2 Despite of the lack of zoning Houston has regulatory land use policies with zoning
elements The second questions critically examined Houston s land use policies planning
and urban form at the citywide scale
3 Neighborhood land use patterns are formed by political institutions at community levels
Houston s diverse land use patterns helped to understand the social political and
economic reasons underlying the neighborhood diversity of urban form In the
meanwhile the practice of private covenants as a land use control means provided an
example of a collaborative planning approach where land users make decisions on their
surrounding environment As Zhang 2001 concluded in his research about Chicago
urban growth is rooted in the features of neighborhoods rather than a direct consequence
of spatial related factor Urban form is a dynamic process which evolves over time as the
outcome of changing land use polices and agreements The third questions analyzed land
use controls at the neighborhood levels using an institutional approach
4 Neighborhood local factors include the socio economic situation of a neighborhood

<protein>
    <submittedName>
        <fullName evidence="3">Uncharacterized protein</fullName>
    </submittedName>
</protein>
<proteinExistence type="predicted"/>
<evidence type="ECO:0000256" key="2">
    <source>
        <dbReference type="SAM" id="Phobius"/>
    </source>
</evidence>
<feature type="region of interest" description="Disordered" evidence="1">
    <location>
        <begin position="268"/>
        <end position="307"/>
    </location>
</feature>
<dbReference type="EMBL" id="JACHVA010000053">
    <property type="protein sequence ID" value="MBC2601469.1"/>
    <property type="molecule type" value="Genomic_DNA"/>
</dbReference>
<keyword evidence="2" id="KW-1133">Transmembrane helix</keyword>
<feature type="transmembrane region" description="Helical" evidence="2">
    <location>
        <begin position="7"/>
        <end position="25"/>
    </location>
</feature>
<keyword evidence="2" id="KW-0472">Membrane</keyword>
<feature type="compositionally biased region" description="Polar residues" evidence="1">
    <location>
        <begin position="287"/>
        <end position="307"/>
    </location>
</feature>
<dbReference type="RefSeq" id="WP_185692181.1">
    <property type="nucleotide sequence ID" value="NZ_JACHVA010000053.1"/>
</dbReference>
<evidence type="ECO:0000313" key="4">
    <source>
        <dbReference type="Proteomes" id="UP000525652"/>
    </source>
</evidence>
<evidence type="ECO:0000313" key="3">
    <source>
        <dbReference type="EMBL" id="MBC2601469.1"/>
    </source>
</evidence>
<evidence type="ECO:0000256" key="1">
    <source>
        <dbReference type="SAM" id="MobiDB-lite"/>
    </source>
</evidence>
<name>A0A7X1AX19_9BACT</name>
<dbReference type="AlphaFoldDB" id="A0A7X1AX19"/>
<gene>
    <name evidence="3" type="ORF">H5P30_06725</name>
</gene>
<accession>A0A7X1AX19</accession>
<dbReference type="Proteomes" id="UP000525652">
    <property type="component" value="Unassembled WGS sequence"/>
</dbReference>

including demographic changes the community s economic status and its education
quality The factors also include housing stock and land use policies This research
considered local factors such as age of neighborhoods household income level education
attainment housing ownership and property value The questions resorted to quantitative
analysis The results were used to explore how the urban forms were determined by the
deed restrictions and how well findings in neighborhood land use controls qualitative
research could explain the spatial statistical results
The overall research strategy was focused upon a case study of the neighborhoods Using
GIS the study conducted spatial statistical analysis for the urban form for each of the
neighborhoods over two decade period from 1985 until 2005 In addition the statistical analysis
compared the results among different neighborhoods The urban form of the neighborhoods was
measured by five dimensions 1 Street systems 2 Density 3 Land use mix 4 Accessibility
5 Pedestrian access The qualitative research focused on land use planning tools that had
influence at neighborhood level in particular such as subdivision plats deed restrictions super
neighborhoods and their responsible organizations The result of this empirical research was to
analyze the impact of neighborhood planning approaches on urban form in an unzoned city and
to reveal the implications in land use planning and non zoning Based on the anticipated research